Background: Abnormalities of gut motility and visceral pain perception are both thought to be involved in the pathogenesis of irritable bowel syndrome and may be susceptible to modulation by drugs affecting the various 5-HT receptor subtypes. The aim of this study was to investigate the therapeutic potential of a 5-HT3 antagonist in irritable bowel syndrome.
Methods: Fifty patients with irritable bowel syndrome were treated with ondansetron, a highly selective 5-HT3 antagonist, in a double-blind, placebo-controlled cross-over study. In addition to assessing its effect on the classical symptoms of irritable bowel syndrome (abdominal pain, distension and disordered bowel habit) its effect on symptoms often seen in irritable bowel syndrome, but more commonly associated with functional dyspepsia, was also examined.
Results: Ondansetron reduced bowel frequency (P = 0.035) and improved stool consistency (P = 0.002) in diarrhoea predominant irritable bowel syndrome and did not cause a deterioration of bowel habit in constipation predominant subjects. No statistically significant improvement was seen for abdominal pain or distension, although those patients who did respond were approximately twice as likely to be taking ondansetron than placebo. It was also found that ondansetron significantly improved the upper gastrointestinal symptoms of post-prandial epigastric discomfort (P = 0.008), flatulence (P = 0.022) and heartburn (P = 0.003).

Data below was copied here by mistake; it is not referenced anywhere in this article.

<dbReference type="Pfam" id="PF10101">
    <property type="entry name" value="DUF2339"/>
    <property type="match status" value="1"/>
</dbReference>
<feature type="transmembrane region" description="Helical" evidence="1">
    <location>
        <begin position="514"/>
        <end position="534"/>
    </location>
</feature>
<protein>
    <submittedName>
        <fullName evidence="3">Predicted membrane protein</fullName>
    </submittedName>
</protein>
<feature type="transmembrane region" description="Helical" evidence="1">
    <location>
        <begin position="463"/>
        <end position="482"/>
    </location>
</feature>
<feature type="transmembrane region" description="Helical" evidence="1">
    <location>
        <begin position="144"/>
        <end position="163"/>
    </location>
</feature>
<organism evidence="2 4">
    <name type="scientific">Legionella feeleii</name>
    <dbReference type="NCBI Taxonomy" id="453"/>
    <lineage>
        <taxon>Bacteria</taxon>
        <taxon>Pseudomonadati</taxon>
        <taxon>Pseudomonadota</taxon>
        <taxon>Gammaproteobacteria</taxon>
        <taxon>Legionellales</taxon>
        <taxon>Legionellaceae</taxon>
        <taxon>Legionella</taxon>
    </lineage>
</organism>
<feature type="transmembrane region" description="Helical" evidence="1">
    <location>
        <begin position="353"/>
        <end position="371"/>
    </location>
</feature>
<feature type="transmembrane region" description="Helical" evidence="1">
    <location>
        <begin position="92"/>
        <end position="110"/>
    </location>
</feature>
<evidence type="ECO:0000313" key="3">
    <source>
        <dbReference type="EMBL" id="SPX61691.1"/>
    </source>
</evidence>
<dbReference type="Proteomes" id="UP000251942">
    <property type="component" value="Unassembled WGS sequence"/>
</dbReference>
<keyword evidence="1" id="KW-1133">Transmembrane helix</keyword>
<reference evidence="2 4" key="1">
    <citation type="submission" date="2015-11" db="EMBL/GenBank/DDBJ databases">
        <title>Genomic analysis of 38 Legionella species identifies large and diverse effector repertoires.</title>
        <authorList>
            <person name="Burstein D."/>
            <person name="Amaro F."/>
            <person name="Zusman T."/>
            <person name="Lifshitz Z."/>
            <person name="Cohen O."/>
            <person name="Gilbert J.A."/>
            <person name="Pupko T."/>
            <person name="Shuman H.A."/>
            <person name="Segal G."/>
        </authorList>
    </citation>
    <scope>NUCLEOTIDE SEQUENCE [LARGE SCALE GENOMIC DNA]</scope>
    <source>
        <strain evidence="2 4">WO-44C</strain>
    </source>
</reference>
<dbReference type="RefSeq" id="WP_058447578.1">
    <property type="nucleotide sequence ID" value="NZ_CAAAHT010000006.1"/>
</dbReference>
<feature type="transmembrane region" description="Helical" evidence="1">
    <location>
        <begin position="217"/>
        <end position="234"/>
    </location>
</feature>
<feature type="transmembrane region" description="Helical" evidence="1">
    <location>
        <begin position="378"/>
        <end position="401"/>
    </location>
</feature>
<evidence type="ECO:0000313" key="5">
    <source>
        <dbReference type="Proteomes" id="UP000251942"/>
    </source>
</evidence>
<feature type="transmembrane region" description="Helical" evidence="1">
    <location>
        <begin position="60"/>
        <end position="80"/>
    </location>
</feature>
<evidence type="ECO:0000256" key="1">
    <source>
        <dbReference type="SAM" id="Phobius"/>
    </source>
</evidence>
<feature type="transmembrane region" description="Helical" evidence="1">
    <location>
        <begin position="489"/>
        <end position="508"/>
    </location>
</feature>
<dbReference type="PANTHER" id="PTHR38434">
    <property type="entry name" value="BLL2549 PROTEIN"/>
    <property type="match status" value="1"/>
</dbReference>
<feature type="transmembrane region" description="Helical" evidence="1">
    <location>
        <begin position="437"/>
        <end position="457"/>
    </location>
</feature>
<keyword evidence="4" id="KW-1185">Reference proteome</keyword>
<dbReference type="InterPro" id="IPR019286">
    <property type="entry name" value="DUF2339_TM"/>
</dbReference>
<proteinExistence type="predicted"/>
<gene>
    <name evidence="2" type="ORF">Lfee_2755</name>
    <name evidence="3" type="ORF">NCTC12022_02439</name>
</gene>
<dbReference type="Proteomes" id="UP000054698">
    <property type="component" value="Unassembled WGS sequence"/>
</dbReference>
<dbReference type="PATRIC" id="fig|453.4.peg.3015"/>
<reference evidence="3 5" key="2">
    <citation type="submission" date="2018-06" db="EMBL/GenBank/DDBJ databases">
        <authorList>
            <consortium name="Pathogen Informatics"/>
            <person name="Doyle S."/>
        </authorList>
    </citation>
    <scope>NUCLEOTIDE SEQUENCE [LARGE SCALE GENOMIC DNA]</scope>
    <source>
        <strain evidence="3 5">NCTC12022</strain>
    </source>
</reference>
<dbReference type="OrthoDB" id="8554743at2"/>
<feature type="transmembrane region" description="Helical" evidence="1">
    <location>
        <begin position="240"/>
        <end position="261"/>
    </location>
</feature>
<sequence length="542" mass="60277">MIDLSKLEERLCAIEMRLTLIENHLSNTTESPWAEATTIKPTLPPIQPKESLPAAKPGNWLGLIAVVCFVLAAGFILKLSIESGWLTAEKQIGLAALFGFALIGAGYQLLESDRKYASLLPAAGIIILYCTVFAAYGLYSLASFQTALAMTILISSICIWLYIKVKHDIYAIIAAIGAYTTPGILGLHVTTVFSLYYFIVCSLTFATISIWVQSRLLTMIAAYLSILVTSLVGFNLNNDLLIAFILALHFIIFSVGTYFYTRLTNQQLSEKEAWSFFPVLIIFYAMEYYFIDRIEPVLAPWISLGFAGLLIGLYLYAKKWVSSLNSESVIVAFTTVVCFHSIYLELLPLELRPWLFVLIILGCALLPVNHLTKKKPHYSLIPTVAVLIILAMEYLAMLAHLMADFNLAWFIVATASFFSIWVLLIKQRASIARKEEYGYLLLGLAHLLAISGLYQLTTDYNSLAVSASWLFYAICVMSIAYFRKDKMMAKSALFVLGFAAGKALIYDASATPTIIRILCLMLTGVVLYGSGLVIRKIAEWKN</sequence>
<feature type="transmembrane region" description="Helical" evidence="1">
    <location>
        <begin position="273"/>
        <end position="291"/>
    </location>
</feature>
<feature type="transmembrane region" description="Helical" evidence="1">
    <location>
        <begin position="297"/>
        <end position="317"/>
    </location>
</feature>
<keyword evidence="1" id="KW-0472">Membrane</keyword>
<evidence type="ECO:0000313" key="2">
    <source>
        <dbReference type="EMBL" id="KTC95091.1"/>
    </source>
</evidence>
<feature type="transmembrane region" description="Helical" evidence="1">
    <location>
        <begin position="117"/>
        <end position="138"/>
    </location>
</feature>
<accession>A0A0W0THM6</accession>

Conclusion: The results of this study justify evaluation of the therapeutic potential of selective 5-HT antagonists in both functional dyspepsia and irritable bowel syndrome.